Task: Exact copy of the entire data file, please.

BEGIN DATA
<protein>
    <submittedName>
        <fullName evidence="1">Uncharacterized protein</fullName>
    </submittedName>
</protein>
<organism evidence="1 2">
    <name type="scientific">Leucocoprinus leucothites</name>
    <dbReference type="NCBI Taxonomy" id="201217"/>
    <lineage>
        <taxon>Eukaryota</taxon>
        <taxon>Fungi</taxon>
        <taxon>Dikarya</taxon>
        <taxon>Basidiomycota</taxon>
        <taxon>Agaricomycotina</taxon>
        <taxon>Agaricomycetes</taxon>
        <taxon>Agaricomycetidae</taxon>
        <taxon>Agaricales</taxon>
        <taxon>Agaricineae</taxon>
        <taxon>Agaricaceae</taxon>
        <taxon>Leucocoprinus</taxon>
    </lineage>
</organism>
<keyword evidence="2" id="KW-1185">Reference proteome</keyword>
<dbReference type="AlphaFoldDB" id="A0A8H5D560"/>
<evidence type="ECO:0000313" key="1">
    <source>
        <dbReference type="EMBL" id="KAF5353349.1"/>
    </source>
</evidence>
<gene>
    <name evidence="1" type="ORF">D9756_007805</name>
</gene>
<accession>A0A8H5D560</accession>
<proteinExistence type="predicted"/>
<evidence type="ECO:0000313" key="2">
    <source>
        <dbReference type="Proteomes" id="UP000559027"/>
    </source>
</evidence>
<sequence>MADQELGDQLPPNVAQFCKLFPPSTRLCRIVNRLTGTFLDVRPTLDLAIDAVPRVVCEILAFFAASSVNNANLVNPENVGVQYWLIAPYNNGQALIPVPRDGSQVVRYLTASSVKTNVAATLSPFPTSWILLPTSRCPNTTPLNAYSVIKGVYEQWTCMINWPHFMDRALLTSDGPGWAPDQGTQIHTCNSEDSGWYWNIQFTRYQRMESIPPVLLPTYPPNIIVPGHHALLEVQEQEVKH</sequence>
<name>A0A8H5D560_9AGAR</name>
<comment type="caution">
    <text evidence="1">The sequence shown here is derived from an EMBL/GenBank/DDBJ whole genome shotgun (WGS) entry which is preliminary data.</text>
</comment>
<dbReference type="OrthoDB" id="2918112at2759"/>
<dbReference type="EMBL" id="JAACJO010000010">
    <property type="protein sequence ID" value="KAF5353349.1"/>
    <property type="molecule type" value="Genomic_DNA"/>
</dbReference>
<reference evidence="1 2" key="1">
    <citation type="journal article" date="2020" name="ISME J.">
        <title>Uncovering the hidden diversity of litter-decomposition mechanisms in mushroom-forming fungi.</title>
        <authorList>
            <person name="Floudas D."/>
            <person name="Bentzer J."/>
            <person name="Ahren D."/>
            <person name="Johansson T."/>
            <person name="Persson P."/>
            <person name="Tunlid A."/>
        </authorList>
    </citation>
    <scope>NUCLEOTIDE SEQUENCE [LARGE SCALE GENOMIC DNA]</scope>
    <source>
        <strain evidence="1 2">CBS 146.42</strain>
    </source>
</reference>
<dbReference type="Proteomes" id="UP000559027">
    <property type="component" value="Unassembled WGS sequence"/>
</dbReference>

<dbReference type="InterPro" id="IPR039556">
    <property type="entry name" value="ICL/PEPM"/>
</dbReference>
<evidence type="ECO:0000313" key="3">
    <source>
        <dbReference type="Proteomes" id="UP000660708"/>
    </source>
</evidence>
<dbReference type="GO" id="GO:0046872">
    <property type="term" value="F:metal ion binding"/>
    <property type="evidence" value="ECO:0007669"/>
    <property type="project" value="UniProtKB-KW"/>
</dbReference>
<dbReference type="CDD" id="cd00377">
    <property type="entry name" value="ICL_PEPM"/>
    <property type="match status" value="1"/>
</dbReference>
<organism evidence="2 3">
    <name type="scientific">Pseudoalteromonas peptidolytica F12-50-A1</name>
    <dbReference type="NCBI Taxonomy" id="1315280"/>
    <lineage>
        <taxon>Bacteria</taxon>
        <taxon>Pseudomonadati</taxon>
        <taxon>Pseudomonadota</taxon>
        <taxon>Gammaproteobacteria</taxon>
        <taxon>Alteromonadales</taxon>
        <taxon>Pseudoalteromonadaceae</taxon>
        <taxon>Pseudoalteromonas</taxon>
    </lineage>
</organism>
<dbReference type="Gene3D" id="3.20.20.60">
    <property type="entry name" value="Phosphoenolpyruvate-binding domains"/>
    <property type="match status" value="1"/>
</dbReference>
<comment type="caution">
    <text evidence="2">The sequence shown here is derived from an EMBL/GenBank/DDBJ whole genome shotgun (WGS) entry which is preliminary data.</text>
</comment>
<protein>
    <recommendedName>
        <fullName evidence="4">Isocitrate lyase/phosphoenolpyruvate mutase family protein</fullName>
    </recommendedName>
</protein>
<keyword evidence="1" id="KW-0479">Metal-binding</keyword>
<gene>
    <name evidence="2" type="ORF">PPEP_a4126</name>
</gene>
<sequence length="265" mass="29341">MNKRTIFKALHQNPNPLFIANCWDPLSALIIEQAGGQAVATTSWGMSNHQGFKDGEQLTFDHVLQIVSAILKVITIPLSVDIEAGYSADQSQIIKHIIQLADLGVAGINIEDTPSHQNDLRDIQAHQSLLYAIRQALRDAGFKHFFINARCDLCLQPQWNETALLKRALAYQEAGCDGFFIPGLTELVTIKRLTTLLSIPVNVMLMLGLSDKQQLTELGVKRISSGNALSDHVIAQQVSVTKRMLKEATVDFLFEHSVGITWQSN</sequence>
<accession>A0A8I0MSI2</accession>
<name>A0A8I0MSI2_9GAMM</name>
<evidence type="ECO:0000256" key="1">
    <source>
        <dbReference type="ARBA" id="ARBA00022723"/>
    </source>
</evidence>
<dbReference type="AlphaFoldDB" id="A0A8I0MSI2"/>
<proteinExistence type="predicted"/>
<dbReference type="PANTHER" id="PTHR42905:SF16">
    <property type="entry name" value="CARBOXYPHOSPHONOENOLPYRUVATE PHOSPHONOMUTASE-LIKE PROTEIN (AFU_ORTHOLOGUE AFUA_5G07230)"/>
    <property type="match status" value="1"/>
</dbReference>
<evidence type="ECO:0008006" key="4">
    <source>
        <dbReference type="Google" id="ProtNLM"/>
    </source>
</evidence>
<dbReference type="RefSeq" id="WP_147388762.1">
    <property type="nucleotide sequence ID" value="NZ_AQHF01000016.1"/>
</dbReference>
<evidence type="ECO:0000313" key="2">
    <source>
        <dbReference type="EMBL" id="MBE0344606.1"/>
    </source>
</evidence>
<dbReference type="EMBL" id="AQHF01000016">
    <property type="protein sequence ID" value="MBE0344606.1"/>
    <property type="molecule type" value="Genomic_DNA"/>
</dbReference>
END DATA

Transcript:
<protein>
    <submittedName>
        <fullName evidence="1">Uncharacterized protein</fullName>
    </submittedName>
</protein>
<organism evidence="1 2">
    <name type="scientific">Leucocoprinus leucothites</name>
    <dbReference type="NCBI Taxonomy" id="201217"/>
    <lineage>
        <taxon>Eukaryota</taxon>
        <taxon>Fungi</taxon>
        <taxon>Dikarya</taxon>
        <taxon>Basidiomycota</taxon>
        <taxon>Agaricomycotina</taxon>
        <taxon>Agaricomycetes</taxon>
        <taxon>Agaricomycetidae</taxon>
        <taxon>Agaricales</taxon>
        <taxon>Agaricineae</taxon>
        <taxon>Agaricaceae</taxon>
        <taxon>Leucocoprinus</taxon>
    </lineage>
</organism>
<keyword evidence="2" id="KW-1185">Reference proteome</keyword>
<dbReference type="AlphaFoldDB" id="A0A8H5D560"/>
<evidence type="ECO:0000313" key="1">
    <source>
        <dbReference type="EMBL" id="KAF5353349.1"/>
    </source>
</evidence>
<gene>
    <name evidence="1" type="ORF">D9756_007805</name>
</gene>
<accession>A0A8H5D560</accession>
<proteinExistence type="predicted"/>
<evidence type="ECO:0000313" key="2">
    <source>
        <dbReference type="Proteomes" id="UP000559027"/>
    </source>
</evidence>
<sequence>MADQELGDQLPPNVAQFCKLFPPSTRLCRIVNRLTGTFLDVRPTLDLAIDAVPRVVCEILAFFAASSVNNANLVNPENVGVQYWLIAPYNNGQALIPVPRDGSQVVRYLTASSVKTNVAATLSPFPTSWILLPTSRCPNTTPLNAYSVIKGVYEQWTCMINWPHFMDRALLTSDGPGWAPDQGTQIHTCNSEDSGWYWNIQFTRYQRMESIPPVLLPTYPPNIIVPGHHALLEVQEQEVKH</sequence>
<name>A0A8H5D560_9AGAR</name>
<comment type="caution">
    <text evidence="1">The sequence shown here is derived from an EMBL/GenBank/DDBJ whole genome shotgun (WGS) entry which is preliminary data.</text>
</comment>
<dbReference type="OrthoDB" id="2918112at2759"/>
<dbReference type="EMBL" id="JAACJO010000010">
    <property type="protein sequence ID" value="KAF5353349.1"/>
    <property type="molecule type" value="Genomic_DNA"/>
</dbReference>
<reference evidence="1 2" key="1">
    <citation type="journal article" date="2020" name="ISME J.">
        <title>Uncovering the hidden diversity of litter-decomposition mechanisms in mushroom-forming fungi.</title>
        <authorList>
            <person name="Floudas D."/>
            <person name="Bentzer J."/>
            <person name="Ahren D."/>
            <person name="Johansson T."/>
            <person name="Persson P."/>
            <person name="Tunlid A."/>
        </authorList>
    </citation>
    <scope>NUCLEOTIDE SEQUENCE [LARGE SCALE GENOMIC DNA]</scope>
    <source>
        <strain evidence="1 2">CBS 146.42</strain>
    </source>
</reference>
<dbReference type="Proteomes" id="UP000559027">
    <property type="component" value="Unassembled WGS sequence"/>
</dbReference>

<dbReference type="InterPro" id="IPR039556">
    <property type="entry name" value="ICL/PEPM"/>
</dbReference>
<evidence type="ECO:0000313" key="3">
    <source>
        <dbReference type="Proteomes" id="UP000660708"/>
    </source>
</evidence>
<dbReference type="GO" id="GO:0046872">
    <property type="term" value="F:metal ion binding"/>
    <property type="evidence" value="ECO:0007669"/>
    <property type="project" value="UniProtKB-KW"/>
</dbReference>
<dbReference type="CDD" id="cd00377">
    <property type="entry name" value="ICL_PEPM"/>
    <property type="match status" value="1"/>
</dbReference>
<organism evidence="2 3">
    <name type="scientific">Pseudoalteromonas peptidolytica F12-50-A1</name>
    <dbReference type="NCBI Taxonomy" id="1315280"/>
    <lineage>
        <taxon>Bacteria</taxon>
        <taxon>Pseudomonadati</taxon>
        <taxon>Pseudomonadota</taxon>
        <taxon>Gammaproteobacteria</taxon>
        <taxon>Alteromonadales</taxon>
        <taxon>Pseudoalteromonadaceae</taxon>
        <taxon>Pseudoalteromonas</taxon>
    </lineage>
</organism>
<dbReference type="Gene3D" id="3.20.20.60">
    <property type="entry name" value="Phosphoenolpyruvate-binding domains"/>
    <property type="match status" value="1"/>
</dbReference>
<comment type="caution">
    <text evidence="2">The sequence shown here is derived from an EMBL/GenBank/DDBJ whole genome shotgun (WGS) entry which is preliminary data.</text>
</comment>
<protein>
    <recommendedName>
        <fullName evidence="4">Isocitrate lyase/phosphoenolpyruvate mutase family protein</fullName>
    </recommendedName>
</protein>
<keyword evidence="1" id="KW-0479">Metal-binding</keyword>
<gene>
    <name evidence="2" type="ORF">PPEP_a4126</name>
</gene>
<sequence length="265" mass="29341">MNKRTIFKALHQNPNPLFIANCWDPLSALIIEQAGGQAVATTSWGMSNHQGFKDGEQLTFDHVLQIVSAILKVITIPLSVDIEAGYSADQSQIIKHIIQLADLGVAGINIEDTPSHQNDLRDIQAHQSLLYAIRQALRDAGFKHFFINARCDLCLQPQWNETALLKRALAYQEAGCDGFFIPGLTELVTIKRLTTLLSIPVNVMLMLGLSDKQQLTELGVKRISSGNALSDHVIAQQVSVTKRMLKEATVDFLFEHSVGITWQSN</sequence>
<accession>A0A8I0MSI2</accession>
<name>A0A8I0MSI2_9GAMM</name>
<evidence type="ECO:0000256" key="1">
    <source>
        <dbReference type="ARBA" id="ARBA00022723"/>
    </source>
</evidence>
<dbReference type="AlphaFoldDB" id="A0A8I0MSI2"/>
<proteinExistence type="predicted"/>
<dbReference type="PANTHER" id="PTHR42905:SF16">
    <property type="entry name" value="CARBOXYPHOSPHONOENOLPYRUVATE PHOSPHONOMUTASE-LIKE PROTEIN (AFU_ORTHOLOGUE AFUA_5G07230)"/>
    <property type="match status" value="1"/>
</dbReference>
<evidence type="ECO:0008006" key="4">
    <source>
        <dbReference type="Google" id="ProtNLM"/>
    </source>
</evidence>
<dbReference type="RefSeq" id="WP_147388762.1">
    <property type="nucleotide sequence ID" value="NZ_AQHF01000016.1"/>
</dbReference>
<evidence type="ECO:0000313" key="2">
    <source>
        <dbReference type="EMBL" id="MBE0344606.1"/>
    </source>
</evidence>
<dbReference type="EMBL" id="AQHF01000016">
    <property type="protein sequence ID" value="MBE0344606.1"/>
    <property type="molecule type" value="Genomic_DNA"/>
</dbReference>